Belt Cut Repair Strategy: Learn GM’s recommended repair to fix doors of full-size trucks and SUVs

| August 31, 2016

Doors inside outsideThose of us who notice new vehicles often do because we’re car guys or because we repair them for a living. One of the most significant design changes was the move to new inlaid doors, which fit into the body sides rather than wrapping over the roof of General Motors’ full size pick-ups and SUVs .

The design change from an engineering perspective reduces wind noise and air turbulence, helping quiet the cab. The new body style doors on the 2014 Silverado/Sierra full-size pick-ups and the 2015 full-size SUVs, has led to a shift in repair strategy as General Motors recommends a “belt-cut only” repair method for door outer panel replacement.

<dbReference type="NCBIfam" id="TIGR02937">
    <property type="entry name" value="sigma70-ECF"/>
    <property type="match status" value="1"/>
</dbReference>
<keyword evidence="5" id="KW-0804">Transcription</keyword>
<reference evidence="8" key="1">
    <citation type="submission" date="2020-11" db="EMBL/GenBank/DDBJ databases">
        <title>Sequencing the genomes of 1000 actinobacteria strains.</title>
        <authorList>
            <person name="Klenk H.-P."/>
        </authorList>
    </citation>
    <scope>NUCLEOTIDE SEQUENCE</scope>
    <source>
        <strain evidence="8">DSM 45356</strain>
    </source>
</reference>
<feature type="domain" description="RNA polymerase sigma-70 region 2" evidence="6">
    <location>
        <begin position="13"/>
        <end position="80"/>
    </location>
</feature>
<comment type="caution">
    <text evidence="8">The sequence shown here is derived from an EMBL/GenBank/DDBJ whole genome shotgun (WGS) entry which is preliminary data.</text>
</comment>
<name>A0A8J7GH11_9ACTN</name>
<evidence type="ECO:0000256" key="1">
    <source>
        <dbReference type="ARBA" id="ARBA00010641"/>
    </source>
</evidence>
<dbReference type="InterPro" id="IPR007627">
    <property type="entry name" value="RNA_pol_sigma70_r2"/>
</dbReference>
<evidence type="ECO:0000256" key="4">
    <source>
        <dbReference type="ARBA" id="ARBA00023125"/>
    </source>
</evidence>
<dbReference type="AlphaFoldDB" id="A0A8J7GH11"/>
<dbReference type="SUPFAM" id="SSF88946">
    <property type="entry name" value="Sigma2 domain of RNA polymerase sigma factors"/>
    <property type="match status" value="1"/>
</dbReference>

A full door outer panel is serviced for both front and rear side doors. However, GM Service Engineering recommends the panel be modified along or above the belt line when door outer panel replacement is an option for repair. Belt-cut or partial panel replacement is an industry standard strategy for door and quarter panel replacements. However, for an auto manufacturer to endorse a belt-cut strategy only for doors on new full size pick-ups and SUV’s is unique.

Section only preferred
The reason GM prefers a “section only” strategy for door outer panel repairs is because the outer and inner panels are hemmed around the door glass opening, and there isn’t sufficient room to get a dolly behind the inner panel. Hemming tools utilized in production are not feasible for use in the repair industry. Included for your review is the recommended GM repair procedure for front door outer panel repairs. Ultimately, GM would like to see complete door replacement for every door damage situation. However, we understand there are times when the door outer panel is a convenient repair option.

Tags: , , , , , ,

Category: GM Parts News, The Technical Side